Sculpture is an essential part of Māori culture, too. The Guest of Honour pavilion will also feature a master who will carve a wood sculpture on site during the fair.

As Taiwan’s indigenous tribes and Māori share several significant characteristics, the theme pavilion will also join hands with Taiwan’s Council of Indigenous Peoples to shed light on the ocean-spanning, boundary-crossing links.

The New Zealand Guest of Honour Programme is sponsored by Creative New Zealand, Education New Zealand, Publishers Association of New Zealand, New Zealand Ministry of Foreign Affairs and Trade, New Zealand Ministry for Culture and Heritage, Copyright Licensing New Zealand, Book Systems International and Te Puni Kōkiri. The programme is with the support of New Zealand Commerce and Industry Office Taipei and has partnership with Council of Indigenous Peoples, Taiwan and New Zealand Book Council.


For more information contact:

Ka Meechan


By Media Releases, News


Open hearts, Open minds, Open books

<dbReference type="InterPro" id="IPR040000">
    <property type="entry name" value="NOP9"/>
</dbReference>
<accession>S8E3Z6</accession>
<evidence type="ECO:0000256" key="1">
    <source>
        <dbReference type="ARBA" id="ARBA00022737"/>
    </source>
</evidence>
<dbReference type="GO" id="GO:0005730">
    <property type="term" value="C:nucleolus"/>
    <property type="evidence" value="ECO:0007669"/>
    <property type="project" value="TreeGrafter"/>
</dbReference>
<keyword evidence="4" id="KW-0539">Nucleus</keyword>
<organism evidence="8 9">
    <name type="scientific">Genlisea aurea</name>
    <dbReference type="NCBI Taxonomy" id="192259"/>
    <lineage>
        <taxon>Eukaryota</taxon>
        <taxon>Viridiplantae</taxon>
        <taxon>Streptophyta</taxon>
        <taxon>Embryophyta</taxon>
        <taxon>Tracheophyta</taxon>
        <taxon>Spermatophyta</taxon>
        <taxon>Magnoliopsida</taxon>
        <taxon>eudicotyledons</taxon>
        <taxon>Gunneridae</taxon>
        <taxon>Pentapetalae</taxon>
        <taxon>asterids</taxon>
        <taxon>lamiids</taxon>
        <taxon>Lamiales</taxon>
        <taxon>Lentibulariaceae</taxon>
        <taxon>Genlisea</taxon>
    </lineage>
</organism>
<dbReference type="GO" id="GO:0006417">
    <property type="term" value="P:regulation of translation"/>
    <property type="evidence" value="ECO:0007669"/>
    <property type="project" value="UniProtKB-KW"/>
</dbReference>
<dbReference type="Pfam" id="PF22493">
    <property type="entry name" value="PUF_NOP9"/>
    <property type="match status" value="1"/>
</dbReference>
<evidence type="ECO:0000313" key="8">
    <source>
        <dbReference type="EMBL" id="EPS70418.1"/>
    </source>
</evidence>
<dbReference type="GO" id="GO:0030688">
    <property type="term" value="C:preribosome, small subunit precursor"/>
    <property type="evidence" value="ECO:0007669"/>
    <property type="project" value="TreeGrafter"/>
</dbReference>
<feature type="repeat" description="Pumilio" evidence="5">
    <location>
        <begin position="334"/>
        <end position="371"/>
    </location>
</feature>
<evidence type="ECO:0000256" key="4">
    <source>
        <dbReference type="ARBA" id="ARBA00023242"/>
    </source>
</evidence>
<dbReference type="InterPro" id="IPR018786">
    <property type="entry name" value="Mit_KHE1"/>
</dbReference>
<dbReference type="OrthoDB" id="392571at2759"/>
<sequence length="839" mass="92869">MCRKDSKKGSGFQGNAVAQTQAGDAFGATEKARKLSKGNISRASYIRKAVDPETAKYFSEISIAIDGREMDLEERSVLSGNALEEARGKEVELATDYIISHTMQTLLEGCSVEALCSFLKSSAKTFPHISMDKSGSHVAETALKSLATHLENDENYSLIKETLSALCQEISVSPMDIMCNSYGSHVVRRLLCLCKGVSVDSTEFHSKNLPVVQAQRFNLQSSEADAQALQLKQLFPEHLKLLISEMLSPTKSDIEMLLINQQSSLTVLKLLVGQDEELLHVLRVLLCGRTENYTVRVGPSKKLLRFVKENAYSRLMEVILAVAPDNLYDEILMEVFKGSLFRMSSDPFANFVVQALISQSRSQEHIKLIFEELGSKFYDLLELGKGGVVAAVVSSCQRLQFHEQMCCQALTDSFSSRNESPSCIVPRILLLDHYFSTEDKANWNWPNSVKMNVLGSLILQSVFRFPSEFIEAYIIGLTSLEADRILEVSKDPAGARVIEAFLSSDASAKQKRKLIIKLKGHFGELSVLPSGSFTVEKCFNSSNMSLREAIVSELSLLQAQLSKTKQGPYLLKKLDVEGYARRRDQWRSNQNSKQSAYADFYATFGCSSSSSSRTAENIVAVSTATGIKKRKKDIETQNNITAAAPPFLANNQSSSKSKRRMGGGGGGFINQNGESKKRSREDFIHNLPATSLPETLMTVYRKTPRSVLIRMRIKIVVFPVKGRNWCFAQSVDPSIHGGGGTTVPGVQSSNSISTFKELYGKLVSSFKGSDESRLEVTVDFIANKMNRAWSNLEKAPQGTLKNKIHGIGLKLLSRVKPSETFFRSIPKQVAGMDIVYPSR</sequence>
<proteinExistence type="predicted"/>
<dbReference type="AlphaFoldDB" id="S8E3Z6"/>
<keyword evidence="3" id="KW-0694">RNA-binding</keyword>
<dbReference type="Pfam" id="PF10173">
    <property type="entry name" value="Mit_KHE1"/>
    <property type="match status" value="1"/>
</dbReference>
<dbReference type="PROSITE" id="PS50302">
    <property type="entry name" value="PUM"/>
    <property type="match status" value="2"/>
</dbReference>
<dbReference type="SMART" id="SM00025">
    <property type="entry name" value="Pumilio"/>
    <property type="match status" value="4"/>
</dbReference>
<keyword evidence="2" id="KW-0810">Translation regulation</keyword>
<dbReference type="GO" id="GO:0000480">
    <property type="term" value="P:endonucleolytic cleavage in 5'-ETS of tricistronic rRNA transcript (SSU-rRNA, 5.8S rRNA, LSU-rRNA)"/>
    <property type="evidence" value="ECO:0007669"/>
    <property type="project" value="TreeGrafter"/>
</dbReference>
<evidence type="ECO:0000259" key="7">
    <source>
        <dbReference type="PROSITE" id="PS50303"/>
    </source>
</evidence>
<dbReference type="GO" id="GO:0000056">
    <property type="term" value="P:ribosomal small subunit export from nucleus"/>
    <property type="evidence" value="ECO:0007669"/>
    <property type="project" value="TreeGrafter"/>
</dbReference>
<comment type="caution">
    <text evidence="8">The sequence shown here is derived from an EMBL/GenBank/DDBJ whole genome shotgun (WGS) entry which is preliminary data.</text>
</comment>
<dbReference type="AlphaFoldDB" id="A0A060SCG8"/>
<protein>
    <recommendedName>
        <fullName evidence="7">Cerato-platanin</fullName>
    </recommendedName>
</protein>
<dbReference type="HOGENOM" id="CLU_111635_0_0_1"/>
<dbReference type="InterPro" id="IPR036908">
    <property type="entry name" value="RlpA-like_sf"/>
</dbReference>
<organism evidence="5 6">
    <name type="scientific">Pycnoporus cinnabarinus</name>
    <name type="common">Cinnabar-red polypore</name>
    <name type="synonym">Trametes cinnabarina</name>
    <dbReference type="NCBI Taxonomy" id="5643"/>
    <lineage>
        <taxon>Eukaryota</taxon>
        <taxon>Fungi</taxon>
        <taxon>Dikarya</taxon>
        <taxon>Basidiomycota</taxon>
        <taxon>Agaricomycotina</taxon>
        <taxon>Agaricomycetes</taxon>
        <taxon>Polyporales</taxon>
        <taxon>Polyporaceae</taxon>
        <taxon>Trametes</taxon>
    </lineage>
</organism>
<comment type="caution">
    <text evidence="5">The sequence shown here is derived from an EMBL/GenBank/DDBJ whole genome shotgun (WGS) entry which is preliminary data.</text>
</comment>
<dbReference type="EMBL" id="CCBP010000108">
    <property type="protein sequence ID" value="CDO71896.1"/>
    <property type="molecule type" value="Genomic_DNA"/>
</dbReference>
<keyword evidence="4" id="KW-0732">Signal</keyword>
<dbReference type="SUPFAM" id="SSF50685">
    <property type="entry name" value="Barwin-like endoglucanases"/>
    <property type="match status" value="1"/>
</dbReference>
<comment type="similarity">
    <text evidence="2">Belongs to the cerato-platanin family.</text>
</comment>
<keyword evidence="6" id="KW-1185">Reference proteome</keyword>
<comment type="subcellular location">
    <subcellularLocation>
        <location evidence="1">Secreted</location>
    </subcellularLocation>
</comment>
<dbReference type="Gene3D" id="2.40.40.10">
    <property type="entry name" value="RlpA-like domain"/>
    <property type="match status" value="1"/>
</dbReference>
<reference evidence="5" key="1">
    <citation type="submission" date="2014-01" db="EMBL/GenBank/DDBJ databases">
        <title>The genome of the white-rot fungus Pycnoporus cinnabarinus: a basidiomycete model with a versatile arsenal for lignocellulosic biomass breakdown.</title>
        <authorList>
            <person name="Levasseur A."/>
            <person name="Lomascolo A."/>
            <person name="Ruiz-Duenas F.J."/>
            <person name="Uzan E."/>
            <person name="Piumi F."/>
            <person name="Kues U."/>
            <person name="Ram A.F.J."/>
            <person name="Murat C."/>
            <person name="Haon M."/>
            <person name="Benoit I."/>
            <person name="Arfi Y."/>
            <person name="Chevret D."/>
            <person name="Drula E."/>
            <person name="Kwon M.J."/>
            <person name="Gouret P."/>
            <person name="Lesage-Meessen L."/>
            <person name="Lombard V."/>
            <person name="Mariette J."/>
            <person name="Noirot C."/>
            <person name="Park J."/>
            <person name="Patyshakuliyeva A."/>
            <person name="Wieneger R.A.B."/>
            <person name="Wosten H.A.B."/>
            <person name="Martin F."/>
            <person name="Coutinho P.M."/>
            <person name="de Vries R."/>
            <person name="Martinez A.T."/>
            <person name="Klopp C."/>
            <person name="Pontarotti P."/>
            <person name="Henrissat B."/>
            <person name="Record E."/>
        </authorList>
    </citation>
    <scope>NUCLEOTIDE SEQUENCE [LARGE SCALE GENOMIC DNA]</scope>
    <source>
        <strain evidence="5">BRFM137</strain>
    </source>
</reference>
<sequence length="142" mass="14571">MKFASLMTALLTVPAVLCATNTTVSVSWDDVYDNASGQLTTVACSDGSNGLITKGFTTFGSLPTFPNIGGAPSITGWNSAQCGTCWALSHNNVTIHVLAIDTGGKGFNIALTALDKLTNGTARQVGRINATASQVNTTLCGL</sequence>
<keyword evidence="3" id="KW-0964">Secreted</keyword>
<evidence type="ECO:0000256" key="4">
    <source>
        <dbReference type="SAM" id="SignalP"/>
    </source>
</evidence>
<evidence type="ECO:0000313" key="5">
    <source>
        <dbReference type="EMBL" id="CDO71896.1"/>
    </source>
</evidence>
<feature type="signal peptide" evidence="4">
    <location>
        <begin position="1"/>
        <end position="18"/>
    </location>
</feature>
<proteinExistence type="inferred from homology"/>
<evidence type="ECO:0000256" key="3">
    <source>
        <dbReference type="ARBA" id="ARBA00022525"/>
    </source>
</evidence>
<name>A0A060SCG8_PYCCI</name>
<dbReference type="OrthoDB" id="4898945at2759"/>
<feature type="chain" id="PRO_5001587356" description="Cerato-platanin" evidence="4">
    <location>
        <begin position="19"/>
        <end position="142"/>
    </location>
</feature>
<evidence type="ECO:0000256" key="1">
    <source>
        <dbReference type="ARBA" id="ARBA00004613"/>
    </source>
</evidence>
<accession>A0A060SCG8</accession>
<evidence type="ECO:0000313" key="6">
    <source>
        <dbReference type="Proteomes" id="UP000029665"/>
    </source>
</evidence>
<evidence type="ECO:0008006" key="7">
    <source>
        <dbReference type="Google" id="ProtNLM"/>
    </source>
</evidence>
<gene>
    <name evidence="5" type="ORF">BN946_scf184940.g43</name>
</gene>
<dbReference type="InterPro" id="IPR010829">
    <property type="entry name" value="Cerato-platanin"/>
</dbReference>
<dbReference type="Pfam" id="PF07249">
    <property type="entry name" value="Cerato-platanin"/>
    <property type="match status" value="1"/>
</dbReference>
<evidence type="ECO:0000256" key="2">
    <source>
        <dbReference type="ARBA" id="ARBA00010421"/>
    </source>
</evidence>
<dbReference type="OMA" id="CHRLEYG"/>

發現紐西蘭 樂讀新世界
Ngākau aotea, Ngākau māhorahora, Pukapuka wherawhera.

New Zealand is to be the Guest of Honour at the 2015 Taipei International Book Exhibition (TIBE 15), and is taking advantage of the opportunity to promote the country in as many ways as possible. The Guest of Honour Programme, managed by the Publishers Association of New Zealand, will have a Visiting Author programme, a Cultural Programme, a substantial publisher presence (both trade and educational publishers selling rights to NZ material) and other yet-to-be announced elements.

The initial selection for the Visiting Author Programme for TIBE 2015 (which is held in February) is highlighted by Booker Prize winner Eleanor Catton and Dame Joy Cowley. Joining them are Gavin Bishop, Jenny Bornholdt, Paul Cleave, Joan Druett, Witi Ihimaera, Heather McAllister, Mark Sommerset, Judith White and Sarah Wilkins. Other writers and/or illustrators will be added to the programme. The programme is funded by Creative New Zealand and is in partnership with the Taipei Book Fair Foundation.

The criteria for the initial invitation is that an author must have a book available in the Taiwanese market at the time of TIBE 2015 and a Taiwanese publisher must support the author’s visit with co-operative events. The authors will be involved in a series events at the NZ Pavilion in the fair exhibition hall and in other venues in conjunction with their Taiwanese publishers.